Brown suggests stability and denotes masculine qualities.
Reddish-brown is associated with harvest and fall.

Orange Color  Orange

Orange combines the energy of red and the happiness of yellow. It is associated with joy, sunshine, and the tropics. Orange represents enthusiasm, fascination, happiness, creativity, determination, attraction, success, encouragement, and stimulation.

To the human eye, orange is a very hot color, so it gives the sensation of heat. Nevertheless, orange is not as aggressive as red. Orange increases oxygen supply to the brain, produces an invigorating effect, and stimulates mental activity. It is highly accepted among young people. As a citrus color, orange is associated with healthy food and stimulates appetite. Orange is the color of fall and harvest. In heraldry, orange is symbolic of strength and endurance.

Orange has very high visibility, so you can use it to catch attention and highlight the most important elements of your design. Orange is very effective for promoting food products and toys.

Dark orange can mean deceit and distrust.
Red-orange corresponds to desire, sexual passion, pleasure, domination, aggression, and thirst for action.
Gold evokes the feeling of prestige. The meaning of gold is illumination, wisdom, and wealth. Gold often symbolizes high quality.

Yellow Color  Yellow

Yellow is the color of sunshine. It’s associated with joy, happiness, intellect, and energy.

Yellow produces a warming effect, arouses cheerfulness, stimulates mental activity, and generates muscle energy. Yellow is often associated with food. Bright, pure yellow is an attention getter, which is the reason taxicabs are painted this color. When overused, yellow may have a disturbing effect; it is known that babies cry more in yellow rooms. Yellow is seen before other colors when placed against black; this combination is often used to issue a warning. In heraldry, yellow indicates honor and loyalty. Later the meaning of yellow was connected with cowardice.

Use yellow to evoke pleasant, cheerful feelings. You can choose yellow to promote children’s products and items related to leisure. Yellow is very effective for attracting attention, so use it to highlight the most important elements of your design. Men usually perceive yellow as a very lighthearted, ‘childish’ color, so it is not recommended to use yellow when selling prestigious, expensive products to men – nobody will buy a yellow business suit or a yellow Mercedes. Yellow is an unstable and spontaneous color, so avoid using yellow if you want to suggest stability and safety. Light yellow tends to disappear into white, so it usually needs a dark color to highlight it. Shades of yellow are visually unappealing because they loose cheerfulness and become dingy.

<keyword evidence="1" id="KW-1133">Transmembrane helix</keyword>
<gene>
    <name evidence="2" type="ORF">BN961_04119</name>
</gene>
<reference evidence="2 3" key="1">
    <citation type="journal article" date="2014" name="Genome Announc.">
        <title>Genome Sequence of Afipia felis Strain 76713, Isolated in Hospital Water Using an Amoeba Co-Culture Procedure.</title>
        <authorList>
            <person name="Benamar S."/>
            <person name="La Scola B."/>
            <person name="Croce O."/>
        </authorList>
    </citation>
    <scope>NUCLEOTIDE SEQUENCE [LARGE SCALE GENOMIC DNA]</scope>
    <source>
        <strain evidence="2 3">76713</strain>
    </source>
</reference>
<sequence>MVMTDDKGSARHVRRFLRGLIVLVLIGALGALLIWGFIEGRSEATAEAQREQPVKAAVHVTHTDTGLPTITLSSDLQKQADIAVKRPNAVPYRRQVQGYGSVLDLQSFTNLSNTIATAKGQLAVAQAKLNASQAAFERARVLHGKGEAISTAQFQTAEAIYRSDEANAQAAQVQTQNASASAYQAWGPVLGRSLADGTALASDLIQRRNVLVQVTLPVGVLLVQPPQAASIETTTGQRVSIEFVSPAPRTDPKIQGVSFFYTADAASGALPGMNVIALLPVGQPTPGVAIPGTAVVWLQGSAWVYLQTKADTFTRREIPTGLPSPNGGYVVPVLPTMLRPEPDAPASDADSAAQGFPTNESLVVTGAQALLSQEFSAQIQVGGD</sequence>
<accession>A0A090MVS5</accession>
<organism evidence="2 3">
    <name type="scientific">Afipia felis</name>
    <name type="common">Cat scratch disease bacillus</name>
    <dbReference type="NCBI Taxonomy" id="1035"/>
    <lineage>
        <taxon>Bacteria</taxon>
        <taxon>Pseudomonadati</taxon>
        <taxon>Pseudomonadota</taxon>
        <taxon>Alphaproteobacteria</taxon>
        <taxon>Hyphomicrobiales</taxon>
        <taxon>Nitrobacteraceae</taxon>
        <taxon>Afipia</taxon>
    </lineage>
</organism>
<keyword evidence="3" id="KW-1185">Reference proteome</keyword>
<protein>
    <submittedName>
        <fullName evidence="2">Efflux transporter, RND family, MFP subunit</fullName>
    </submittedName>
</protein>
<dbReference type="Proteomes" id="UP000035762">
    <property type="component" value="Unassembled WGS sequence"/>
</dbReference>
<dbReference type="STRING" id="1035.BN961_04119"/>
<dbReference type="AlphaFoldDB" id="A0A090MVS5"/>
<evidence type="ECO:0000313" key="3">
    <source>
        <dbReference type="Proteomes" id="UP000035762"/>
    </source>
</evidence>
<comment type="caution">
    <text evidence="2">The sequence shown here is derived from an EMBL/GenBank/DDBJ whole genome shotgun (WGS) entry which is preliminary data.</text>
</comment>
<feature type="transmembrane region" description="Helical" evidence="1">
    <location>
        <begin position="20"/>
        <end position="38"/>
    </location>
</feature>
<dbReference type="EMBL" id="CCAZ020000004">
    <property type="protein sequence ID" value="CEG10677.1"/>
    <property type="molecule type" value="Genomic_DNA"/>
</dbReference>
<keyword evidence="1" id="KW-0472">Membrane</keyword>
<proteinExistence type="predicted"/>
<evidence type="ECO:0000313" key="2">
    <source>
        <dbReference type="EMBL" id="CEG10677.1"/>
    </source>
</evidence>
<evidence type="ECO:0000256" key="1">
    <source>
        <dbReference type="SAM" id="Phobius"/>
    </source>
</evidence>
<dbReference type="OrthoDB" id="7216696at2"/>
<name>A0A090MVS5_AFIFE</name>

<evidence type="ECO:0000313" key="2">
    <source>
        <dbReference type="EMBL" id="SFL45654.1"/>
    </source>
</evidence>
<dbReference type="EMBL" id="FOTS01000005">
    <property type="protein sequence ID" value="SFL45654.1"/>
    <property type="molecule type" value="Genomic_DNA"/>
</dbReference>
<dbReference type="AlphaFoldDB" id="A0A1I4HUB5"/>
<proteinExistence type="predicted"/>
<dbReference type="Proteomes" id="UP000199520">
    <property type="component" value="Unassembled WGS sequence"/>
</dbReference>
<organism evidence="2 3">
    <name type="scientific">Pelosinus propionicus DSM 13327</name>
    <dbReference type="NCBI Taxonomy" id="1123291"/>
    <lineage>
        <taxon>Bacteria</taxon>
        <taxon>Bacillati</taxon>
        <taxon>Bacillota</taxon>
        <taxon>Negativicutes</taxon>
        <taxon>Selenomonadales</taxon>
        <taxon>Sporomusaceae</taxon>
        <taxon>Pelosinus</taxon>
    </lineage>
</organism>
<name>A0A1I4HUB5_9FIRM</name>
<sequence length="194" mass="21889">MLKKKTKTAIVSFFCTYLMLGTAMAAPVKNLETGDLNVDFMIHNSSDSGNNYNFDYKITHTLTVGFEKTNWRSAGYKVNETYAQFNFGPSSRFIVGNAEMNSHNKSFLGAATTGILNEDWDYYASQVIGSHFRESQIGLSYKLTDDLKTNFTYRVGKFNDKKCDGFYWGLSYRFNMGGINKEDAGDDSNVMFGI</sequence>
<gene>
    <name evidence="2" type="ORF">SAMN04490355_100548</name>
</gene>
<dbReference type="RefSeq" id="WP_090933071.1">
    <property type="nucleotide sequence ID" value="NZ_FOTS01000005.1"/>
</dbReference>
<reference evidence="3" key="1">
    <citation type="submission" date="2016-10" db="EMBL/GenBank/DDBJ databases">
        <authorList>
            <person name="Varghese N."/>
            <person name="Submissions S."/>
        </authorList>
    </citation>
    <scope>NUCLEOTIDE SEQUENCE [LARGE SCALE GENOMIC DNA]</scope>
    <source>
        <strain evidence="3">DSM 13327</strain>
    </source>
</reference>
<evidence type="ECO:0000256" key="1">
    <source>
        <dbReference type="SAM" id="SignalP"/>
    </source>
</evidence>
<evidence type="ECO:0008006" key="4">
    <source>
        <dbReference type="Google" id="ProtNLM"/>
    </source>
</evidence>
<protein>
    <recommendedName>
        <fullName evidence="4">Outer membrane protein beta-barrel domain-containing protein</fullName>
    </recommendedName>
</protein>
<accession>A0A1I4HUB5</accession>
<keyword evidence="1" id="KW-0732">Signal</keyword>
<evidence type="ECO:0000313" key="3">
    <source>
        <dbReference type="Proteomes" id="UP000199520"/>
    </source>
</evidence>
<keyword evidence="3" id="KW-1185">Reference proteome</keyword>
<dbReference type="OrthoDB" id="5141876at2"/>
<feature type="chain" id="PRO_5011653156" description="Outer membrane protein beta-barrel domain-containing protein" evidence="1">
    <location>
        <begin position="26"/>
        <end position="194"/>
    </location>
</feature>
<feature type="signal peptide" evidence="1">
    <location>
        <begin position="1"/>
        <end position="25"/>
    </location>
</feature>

Dull (dingy) yellow represents caution, decay, sickness, and jealousy.
Light yellow is associated with intellect, freshness, and joy.

Green Color  Green

Green is the color of nature. It symbolizes growth, harmony, freshness, and fertility. Green has strong emotional correspondence with safety. Dark green is also commonly associated with money.

Green has great healing power. It is the most restful color for the human eye; it can improve vision. Green suggests stability and endurance. Sometimes green denotes lack of experience; for example, a ‘greenhorn’ is a novice. In heraldry, green indicates growth and hope. Green, as opposed to red, means safety; it is the color of free passage in road traffic.

Use green to indicate safety when advertising drugs and medical products. Green is directly related to nature, so you can use it to promote ‘green’ products. Dull, darker green is commonly associated with money, the financial world, banking, and Wall Street.

Dark green is associated with ambition, greed, and jealousy.
Yellow-green can indicate sickness, cowardice, discord, and jealousy.
Aqua is associated with emotional healing and protection.
Olive green is the traditional color of peace.

Blue Color  Blue

Blue is the color of the sky and sea. It is often associated with depth and stability. It symbolizes trust, loyalty, wisdom, confidence, intelligence, faith, truth, and heaven.

Blue is considered beneficial to the mind and body. It slows human metabolism and produces a calming effect. Blue is strongly associated with tranquility and calmness. In heraldry, blue is used to symbolize piety and sincerity.

You can use blue to promote products and services related to cleanliness (water purification filters, cleaning liquids, vodka), air and sky (airlines, airports, air conditioners), water and sea (sea voyages, mineral water). As opposed to emotionally warm colors like red, orange, and yellow; blue is linked to consciousness and intellect. Use blue to suggest precision when promoting high-tech products.

Blue is a masculine color; according to studies, it is highly accepted among males. Dark blue is associated with depth, expertise, and stability; it is a preferred color for corporate America.

Avoid using blue when promoting food and cooking, because blue suppresses appetite. When used together with warm colors like yellow or red, blue can create high-impact, vibrant designs; for example, blue-yellow-red is a perfect color scheme for a superhero.

Light blue is associated with health, healing, tranquility, understanding, and softness.
Dark blue represents knowledge, power, integrity, and seriousness.

Purple Color  Purple

Purple combines the stability of blue and the energy of red. Purple is associated with royalty. It symbolizes power, nobility, luxury, and ambition. It conveys wealth and extravagance. Purple is associated with wisdom, dignity, independence, creativity, mystery, and magic.

According to surveys, almost 75 percent of pre-adolescent children prefer purple to all other colors. Purple is a very rare color in nature; some people consider it to be artificial.

Light purple is a good choice for a feminine design. You can use bright purple when promoting children’s products.

Light purple evokes romantic and nostalgic feelings.
Dark purple evokes gloom and sad feelings. It can cause frustration.